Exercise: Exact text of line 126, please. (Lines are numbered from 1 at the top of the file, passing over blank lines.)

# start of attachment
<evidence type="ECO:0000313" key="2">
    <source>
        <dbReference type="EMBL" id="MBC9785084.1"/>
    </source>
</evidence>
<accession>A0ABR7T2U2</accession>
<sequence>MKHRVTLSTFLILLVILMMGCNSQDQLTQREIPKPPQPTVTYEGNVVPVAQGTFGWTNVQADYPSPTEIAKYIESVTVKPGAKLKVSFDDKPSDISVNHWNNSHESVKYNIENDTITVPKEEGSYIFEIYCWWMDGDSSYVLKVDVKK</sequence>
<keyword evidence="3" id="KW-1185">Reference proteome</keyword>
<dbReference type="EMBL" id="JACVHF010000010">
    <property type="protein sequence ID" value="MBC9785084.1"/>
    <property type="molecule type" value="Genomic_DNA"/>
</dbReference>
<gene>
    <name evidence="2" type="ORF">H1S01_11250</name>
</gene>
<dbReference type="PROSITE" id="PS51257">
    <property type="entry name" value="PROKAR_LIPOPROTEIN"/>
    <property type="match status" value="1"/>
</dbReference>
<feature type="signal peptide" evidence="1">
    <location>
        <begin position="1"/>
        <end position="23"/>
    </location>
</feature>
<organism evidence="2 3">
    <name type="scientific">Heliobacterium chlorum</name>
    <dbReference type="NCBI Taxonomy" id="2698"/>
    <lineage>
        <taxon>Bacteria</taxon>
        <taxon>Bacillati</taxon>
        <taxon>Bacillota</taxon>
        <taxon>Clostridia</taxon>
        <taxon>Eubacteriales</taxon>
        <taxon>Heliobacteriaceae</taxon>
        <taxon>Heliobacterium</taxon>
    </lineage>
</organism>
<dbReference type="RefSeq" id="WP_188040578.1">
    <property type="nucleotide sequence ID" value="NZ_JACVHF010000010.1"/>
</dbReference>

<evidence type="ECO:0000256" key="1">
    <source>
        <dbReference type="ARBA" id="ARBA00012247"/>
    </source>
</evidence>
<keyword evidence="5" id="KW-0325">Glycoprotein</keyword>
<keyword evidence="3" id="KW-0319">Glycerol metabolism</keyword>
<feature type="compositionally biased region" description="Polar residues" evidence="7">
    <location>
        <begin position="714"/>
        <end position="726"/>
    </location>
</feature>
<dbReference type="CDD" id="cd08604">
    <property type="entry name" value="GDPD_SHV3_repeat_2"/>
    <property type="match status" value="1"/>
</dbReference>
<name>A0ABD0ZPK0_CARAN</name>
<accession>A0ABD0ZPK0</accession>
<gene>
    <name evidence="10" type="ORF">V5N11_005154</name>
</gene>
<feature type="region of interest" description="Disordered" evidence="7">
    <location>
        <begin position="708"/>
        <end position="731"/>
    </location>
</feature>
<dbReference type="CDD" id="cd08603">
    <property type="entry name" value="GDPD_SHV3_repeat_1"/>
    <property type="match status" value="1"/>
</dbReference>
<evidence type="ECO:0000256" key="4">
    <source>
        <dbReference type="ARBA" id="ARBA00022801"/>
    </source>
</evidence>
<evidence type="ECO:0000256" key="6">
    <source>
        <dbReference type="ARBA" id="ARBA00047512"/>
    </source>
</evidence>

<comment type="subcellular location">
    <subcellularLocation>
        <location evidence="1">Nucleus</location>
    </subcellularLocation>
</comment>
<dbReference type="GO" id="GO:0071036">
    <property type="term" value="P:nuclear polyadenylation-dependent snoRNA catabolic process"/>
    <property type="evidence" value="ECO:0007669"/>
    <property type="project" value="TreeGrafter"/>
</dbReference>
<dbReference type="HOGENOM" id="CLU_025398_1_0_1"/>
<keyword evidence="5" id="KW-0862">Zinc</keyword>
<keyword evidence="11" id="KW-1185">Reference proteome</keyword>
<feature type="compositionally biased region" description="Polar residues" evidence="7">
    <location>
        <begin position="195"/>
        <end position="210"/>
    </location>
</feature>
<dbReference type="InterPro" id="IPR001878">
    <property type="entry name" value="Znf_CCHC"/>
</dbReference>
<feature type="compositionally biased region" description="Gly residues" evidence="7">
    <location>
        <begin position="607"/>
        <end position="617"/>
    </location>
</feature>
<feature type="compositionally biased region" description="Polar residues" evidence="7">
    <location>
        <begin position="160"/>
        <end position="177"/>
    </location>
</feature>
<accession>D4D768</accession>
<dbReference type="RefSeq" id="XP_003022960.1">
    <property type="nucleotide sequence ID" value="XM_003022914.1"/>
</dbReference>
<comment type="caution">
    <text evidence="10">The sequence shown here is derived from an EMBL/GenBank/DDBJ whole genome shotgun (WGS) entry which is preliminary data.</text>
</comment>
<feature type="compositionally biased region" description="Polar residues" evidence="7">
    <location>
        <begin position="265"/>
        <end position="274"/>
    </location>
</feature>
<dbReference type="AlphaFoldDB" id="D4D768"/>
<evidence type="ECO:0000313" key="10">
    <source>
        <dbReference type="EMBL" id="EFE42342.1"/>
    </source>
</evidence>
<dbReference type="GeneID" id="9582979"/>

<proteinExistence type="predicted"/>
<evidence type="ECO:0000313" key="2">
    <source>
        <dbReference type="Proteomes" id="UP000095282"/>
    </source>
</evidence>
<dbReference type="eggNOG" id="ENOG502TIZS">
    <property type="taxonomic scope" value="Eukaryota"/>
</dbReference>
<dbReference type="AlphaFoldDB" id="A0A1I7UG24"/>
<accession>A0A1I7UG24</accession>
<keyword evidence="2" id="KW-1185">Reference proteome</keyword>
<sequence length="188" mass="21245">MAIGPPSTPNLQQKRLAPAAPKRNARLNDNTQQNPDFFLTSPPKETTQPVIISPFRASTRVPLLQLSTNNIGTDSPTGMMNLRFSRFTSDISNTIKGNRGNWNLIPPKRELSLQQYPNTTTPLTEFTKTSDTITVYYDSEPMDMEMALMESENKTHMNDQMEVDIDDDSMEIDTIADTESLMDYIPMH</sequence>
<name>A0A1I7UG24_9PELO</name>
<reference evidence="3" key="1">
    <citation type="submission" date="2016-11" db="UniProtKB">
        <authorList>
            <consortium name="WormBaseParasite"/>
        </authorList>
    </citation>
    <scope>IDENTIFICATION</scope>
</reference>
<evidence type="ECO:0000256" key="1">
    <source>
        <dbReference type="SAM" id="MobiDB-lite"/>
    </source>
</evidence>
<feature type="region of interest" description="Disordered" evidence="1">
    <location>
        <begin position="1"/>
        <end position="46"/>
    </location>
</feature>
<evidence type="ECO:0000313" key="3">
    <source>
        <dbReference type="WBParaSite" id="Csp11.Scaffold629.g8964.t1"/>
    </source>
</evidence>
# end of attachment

    <location>